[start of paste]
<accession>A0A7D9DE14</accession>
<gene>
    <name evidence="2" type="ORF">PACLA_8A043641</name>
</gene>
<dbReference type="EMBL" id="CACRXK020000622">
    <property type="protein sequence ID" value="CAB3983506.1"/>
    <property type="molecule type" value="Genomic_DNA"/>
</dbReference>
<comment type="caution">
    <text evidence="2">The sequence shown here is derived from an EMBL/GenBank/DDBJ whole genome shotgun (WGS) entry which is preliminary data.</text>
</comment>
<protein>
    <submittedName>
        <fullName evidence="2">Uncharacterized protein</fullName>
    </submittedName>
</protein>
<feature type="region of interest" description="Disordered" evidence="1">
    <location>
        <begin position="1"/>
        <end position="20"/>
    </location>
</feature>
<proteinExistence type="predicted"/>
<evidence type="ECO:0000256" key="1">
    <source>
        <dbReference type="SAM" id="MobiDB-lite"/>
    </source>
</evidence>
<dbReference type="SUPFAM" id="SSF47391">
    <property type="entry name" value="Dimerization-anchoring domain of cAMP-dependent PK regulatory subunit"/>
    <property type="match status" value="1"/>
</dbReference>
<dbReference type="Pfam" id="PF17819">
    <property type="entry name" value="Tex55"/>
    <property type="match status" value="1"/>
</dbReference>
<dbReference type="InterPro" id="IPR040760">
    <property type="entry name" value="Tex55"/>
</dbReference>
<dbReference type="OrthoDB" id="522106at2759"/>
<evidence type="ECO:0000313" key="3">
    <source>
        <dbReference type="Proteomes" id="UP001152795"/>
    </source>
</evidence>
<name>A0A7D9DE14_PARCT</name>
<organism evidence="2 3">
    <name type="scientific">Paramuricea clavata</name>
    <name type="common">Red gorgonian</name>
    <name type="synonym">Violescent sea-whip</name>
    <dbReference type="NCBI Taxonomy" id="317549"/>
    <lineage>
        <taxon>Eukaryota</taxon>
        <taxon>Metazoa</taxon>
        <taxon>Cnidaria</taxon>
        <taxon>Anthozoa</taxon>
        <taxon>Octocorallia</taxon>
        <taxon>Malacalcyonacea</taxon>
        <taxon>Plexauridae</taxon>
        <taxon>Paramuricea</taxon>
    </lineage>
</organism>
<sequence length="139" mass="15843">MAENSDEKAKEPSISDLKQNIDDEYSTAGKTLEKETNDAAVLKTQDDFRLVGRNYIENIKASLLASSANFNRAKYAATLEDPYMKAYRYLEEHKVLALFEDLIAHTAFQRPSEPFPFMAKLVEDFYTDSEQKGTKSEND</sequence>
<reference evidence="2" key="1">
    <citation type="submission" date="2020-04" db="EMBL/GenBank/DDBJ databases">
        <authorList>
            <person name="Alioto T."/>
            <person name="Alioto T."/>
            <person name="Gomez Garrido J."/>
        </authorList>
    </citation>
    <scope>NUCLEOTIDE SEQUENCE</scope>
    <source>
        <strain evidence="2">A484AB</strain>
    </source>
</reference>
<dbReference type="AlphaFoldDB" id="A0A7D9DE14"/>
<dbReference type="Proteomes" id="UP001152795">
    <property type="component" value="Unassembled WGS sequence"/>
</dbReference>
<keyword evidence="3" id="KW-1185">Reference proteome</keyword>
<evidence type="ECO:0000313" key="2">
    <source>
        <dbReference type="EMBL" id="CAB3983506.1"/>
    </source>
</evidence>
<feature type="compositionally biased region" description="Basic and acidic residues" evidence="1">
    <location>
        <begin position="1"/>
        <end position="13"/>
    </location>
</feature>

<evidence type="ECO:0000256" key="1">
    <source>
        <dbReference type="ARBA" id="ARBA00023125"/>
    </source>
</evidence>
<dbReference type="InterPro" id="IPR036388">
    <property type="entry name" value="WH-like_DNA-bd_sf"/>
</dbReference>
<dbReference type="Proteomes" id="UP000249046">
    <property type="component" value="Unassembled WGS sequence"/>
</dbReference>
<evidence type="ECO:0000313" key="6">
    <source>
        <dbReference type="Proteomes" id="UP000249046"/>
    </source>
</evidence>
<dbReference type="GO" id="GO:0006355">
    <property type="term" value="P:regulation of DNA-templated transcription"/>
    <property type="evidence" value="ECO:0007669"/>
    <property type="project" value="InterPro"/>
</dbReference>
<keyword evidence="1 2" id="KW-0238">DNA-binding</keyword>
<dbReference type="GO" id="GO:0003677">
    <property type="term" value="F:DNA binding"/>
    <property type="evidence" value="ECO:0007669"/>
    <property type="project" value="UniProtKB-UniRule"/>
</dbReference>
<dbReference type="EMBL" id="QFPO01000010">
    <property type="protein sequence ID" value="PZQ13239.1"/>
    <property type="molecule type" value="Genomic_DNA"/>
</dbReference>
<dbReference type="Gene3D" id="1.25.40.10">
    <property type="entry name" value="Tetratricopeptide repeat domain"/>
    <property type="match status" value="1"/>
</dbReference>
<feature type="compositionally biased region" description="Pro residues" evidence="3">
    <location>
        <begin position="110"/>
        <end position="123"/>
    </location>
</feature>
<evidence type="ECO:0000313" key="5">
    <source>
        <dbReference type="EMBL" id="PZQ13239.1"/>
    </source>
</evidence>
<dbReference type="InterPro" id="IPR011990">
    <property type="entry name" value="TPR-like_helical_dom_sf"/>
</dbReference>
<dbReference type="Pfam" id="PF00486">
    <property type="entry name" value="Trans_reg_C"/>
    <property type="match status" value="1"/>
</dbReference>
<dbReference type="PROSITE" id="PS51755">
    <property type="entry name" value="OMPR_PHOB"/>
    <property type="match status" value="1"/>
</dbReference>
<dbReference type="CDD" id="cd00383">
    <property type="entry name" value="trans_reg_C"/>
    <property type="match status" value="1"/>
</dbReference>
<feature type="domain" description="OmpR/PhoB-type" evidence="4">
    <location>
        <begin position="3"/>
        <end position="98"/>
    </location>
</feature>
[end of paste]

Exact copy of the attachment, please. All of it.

<accession>A0A7D9DE14</accession>
<gene>
    <name evidence="2" type="ORF">PACLA_8A043641</name>
</gene>
<dbReference type="EMBL" id="CACRXK020000622">
    <property type="protein sequence ID" value="CAB3983506.1"/>
    <property type="molecule type" value="Genomic_DNA"/>
</dbReference>
<comment type="caution">
    <text evidence="2">The sequence shown here is derived from an EMBL/GenBank/DDBJ whole genome shotgun (WGS) entry which is preliminary data.</text>
</comment>
<protein>
    <submittedName>
        <fullName evidence="2">Uncharacterized protein</fullName>
    </submittedName>
</protein>
<feature type="region of interest" description="Disordered" evidence="1">
    <location>
        <begin position="1"/>
        <end position="20"/>
    </location>
</feature>
<proteinExistence type="predicted"/>
<evidence type="ECO:0000256" key="1">
    <source>
        <dbReference type="SAM" id="MobiDB-lite"/>
    </source>
</evidence>
<dbReference type="SUPFAM" id="SSF47391">
    <property type="entry name" value="Dimerization-anchoring domain of cAMP-dependent PK regulatory subunit"/>
    <property type="match status" value="1"/>
</dbReference>
<dbReference type="Pfam" id="PF17819">
    <property type="entry name" value="Tex55"/>
    <property type="match status" value="1"/>
</dbReference>
<dbReference type="InterPro" id="IPR040760">
    <property type="entry name" value="Tex55"/>
</dbReference>
<dbReference type="OrthoDB" id="522106at2759"/>
<evidence type="ECO:0000313" key="3">
    <source>
        <dbReference type="Proteomes" id="UP001152795"/>
    </source>
</evidence>
<name>A0A7D9DE14_PARCT</name>
<organism evidence="2 3">
    <name type="scientific">Paramuricea clavata</name>
    <name type="common">Red gorgonian</name>
    <name type="synonym">Violescent sea-whip</name>
    <dbReference type="NCBI Taxonomy" id="317549"/>
    <lineage>
        <taxon>Eukaryota</taxon>
        <taxon>Metazoa</taxon>
        <taxon>Cnidaria</taxon>
        <taxon>Anthozoa</taxon>
        <taxon>Octocorallia</taxon>
        <taxon>Malacalcyonacea</taxon>
        <taxon>Plexauridae</taxon>
        <taxon>Paramuricea</taxon>
    </lineage>
</organism>
<sequence length="139" mass="15843">MAENSDEKAKEPSISDLKQNIDDEYSTAGKTLEKETNDAAVLKTQDDFRLVGRNYIENIKASLLASSANFNRAKYAATLEDPYMKAYRYLEEHKVLALFEDLIAHTAFQRPSEPFPFMAKLVEDFYTDSEQKGTKSEND</sequence>
<reference evidence="2" key="1">
    <citation type="submission" date="2020-04" db="EMBL/GenBank/DDBJ databases">
        <authorList>
            <person name="Alioto T."/>
            <person name="Alioto T."/>
            <person name="Gomez Garrido J."/>
        </authorList>
    </citation>
    <scope>NUCLEOTIDE SEQUENCE</scope>
    <source>
        <strain evidence="2">A484AB</strain>
    </source>
</reference>
<dbReference type="AlphaFoldDB" id="A0A7D9DE14"/>
<dbReference type="Proteomes" id="UP001152795">
    <property type="component" value="Unassembled WGS sequence"/>
</dbReference>
<keyword evidence="3" id="KW-1185">Reference proteome</keyword>
<evidence type="ECO:0000313" key="2">
    <source>
        <dbReference type="EMBL" id="CAB3983506.1"/>
    </source>
</evidence>
<feature type="compositionally biased region" description="Basic and acidic residues" evidence="1">
    <location>
        <begin position="1"/>
        <end position="13"/>
    </location>
</feature>

<evidence type="ECO:0000256" key="1">
    <source>
        <dbReference type="ARBA" id="ARBA00023125"/>
    </source>
</evidence>
<dbReference type="InterPro" id="IPR036388">
    <property type="entry name" value="WH-like_DNA-bd_sf"/>
</dbReference>
<dbReference type="Proteomes" id="UP000249046">
    <property type="component" value="Unassembled WGS sequence"/>
</dbReference>
<evidence type="ECO:0000313" key="6">
    <source>
        <dbReference type="Proteomes" id="UP000249046"/>
    </source>
</evidence>
<dbReference type="GO" id="GO:0006355">
    <property type="term" value="P:regulation of DNA-templated transcription"/>
    <property type="evidence" value="ECO:0007669"/>
    <property type="project" value="InterPro"/>
</dbReference>
<keyword evidence="1 2" id="KW-0238">DNA-binding</keyword>
<dbReference type="GO" id="GO:0003677">
    <property type="term" value="F:DNA binding"/>
    <property type="evidence" value="ECO:0007669"/>
    <property type="project" value="UniProtKB-UniRule"/>
</dbReference>
<dbReference type="EMBL" id="QFPO01000010">
    <property type="protein sequence ID" value="PZQ13239.1"/>
    <property type="molecule type" value="Genomic_DNA"/>
</dbReference>
<dbReference type="Gene3D" id="1.25.40.10">
    <property type="entry name" value="Tetratricopeptide repeat domain"/>
    <property type="match status" value="1"/>
</dbReference>
<feature type="compositionally biased region" description="Pro residues" evidence="3">
    <location>
        <begin position="110"/>
        <end position="123"/>
    </location>
</feature>
<evidence type="ECO:0000313" key="5">
    <source>
        <dbReference type="EMBL" id="PZQ13239.1"/>
    </source>
</evidence>
<dbReference type="InterPro" id="IPR011990">
    <property type="entry name" value="TPR-like_helical_dom_sf"/>
</dbReference>
<dbReference type="Pfam" id="PF00486">
    <property type="entry name" value="Trans_reg_C"/>
    <property type="match status" value="1"/>
</dbReference>
<dbReference type="PROSITE" id="PS51755">
    <property type="entry name" value="OMPR_PHOB"/>
    <property type="match status" value="1"/>
</dbReference>
<dbReference type="CDD" id="cd00383">
    <property type="entry name" value="trans_reg_C"/>
    <property type="match status" value="1"/>
</dbReference>
<feature type="domain" description="OmpR/PhoB-type" evidence="4">
    <location>
        <begin position="3"/>
        <end position="98"/>
    </location>
</feature>